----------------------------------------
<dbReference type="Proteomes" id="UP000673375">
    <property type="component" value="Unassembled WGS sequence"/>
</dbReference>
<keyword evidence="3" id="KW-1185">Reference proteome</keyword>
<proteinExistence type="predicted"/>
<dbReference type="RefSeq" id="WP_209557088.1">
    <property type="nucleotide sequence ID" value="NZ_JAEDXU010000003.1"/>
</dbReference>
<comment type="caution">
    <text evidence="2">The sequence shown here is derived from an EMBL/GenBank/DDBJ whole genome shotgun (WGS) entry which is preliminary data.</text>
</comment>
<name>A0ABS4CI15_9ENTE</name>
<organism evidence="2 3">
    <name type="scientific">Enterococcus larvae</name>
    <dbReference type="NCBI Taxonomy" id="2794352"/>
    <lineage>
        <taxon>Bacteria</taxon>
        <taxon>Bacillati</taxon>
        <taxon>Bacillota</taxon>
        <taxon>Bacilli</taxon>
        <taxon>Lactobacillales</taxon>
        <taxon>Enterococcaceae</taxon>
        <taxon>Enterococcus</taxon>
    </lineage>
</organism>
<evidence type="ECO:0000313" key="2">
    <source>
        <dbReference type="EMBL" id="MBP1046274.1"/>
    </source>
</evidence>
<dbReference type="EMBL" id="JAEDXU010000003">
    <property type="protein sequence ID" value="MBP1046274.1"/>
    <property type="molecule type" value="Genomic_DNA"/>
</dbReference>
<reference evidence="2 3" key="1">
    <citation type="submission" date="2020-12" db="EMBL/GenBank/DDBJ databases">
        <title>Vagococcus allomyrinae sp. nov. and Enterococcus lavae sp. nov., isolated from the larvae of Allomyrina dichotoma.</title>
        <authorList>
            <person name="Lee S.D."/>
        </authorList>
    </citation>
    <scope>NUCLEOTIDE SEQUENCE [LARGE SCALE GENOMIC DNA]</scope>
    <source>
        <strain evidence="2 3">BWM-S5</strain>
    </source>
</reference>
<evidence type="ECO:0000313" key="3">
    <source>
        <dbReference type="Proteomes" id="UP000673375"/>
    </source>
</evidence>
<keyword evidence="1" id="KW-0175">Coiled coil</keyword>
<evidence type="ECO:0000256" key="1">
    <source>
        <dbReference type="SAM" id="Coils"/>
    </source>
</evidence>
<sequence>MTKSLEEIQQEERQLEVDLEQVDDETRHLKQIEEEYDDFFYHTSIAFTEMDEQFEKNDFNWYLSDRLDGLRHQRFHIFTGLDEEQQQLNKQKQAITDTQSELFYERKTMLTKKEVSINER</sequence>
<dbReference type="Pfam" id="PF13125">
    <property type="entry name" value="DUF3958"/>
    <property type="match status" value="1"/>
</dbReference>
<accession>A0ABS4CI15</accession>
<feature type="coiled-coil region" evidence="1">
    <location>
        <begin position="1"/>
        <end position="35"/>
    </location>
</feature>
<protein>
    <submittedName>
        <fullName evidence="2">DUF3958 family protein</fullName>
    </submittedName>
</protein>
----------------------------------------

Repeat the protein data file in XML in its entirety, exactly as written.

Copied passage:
<dbReference type="Proteomes" id="UP000673375">
    <property type="component" value="Unassembled WGS sequence"/>
</dbReference>
<keyword evidence="3" id="KW-1185">Reference proteome</keyword>
<proteinExistence type="predicted"/>
<dbReference type="RefSeq" id="WP_209557088.1">
    <property type="nucleotide sequence ID" value="NZ_JAEDXU010000003.1"/>
</dbReference>
<comment type="caution">
    <text evidence="2">The sequence shown here is derived from an EMBL/GenBank/DDBJ whole genome shotgun (WGS) entry which is preliminary data.</text>
</comment>
<name>A0ABS4CI15_9ENTE</name>
<organism evidence="2 3">
    <name type="scientific">Enterococcus larvae</name>
    <dbReference type="NCBI Taxonomy" id="2794352"/>
    <lineage>
        <taxon>Bacteria</taxon>
        <taxon>Bacillati</taxon>
        <taxon>Bacillota</taxon>
        <taxon>Bacilli</taxon>
        <taxon>Lactobacillales</taxon>
        <taxon>Enterococcaceae</taxon>
        <taxon>Enterococcus</taxon>
    </lineage>
</organism>
<evidence type="ECO:0000313" key="2">
    <source>
        <dbReference type="EMBL" id="MBP1046274.1"/>
    </source>
</evidence>
<dbReference type="EMBL" id="JAEDXU010000003">
    <property type="protein sequence ID" value="MBP1046274.1"/>
    <property type="molecule type" value="Genomic_DNA"/>
</dbReference>
<reference evidence="2 3" key="1">
    <citation type="submission" date="2020-12" db="EMBL/GenBank/DDBJ databases">
        <title>Vagococcus allomyrinae sp. nov. and Enterococcus lavae sp. nov., isolated from the larvae of Allomyrina dichotoma.</title>
        <authorList>
            <person name="Lee S.D."/>
        </authorList>
    </citation>
    <scope>NUCLEOTIDE SEQUENCE [LARGE SCALE GENOMIC DNA]</scope>
    <source>
        <strain evidence="2 3">BWM-S5</strain>
    </source>
</reference>
<evidence type="ECO:0000313" key="3">
    <source>
        <dbReference type="Proteomes" id="UP000673375"/>
    </source>
</evidence>
<keyword evidence="1" id="KW-0175">Coiled coil</keyword>
<evidence type="ECO:0000256" key="1">
    <source>
        <dbReference type="SAM" id="Coils"/>
    </source>
</evidence>
<sequence>MTKSLEEIQQEERQLEVDLEQVDDETRHLKQIEEEYDDFFYHTSIAFTEMDEQFEKNDFNWYLSDRLDGLRHQRFHIFTGLDEEQQQLNKQKQAITDTQSELFYERKTMLTKKEVSINER</sequence>
<dbReference type="Pfam" id="PF13125">
    <property type="entry name" value="DUF3958"/>
    <property type="match status" value="1"/>
</dbReference>
<accession>A0ABS4CI15</accession>
<feature type="coiled-coil region" evidence="1">
    <location>
        <begin position="1"/>
        <end position="35"/>
    </location>
</feature>
<protein>
    <submittedName>
        <fullName evidence="2">DUF3958 family protein</fullName>
    </submittedName>
</protein>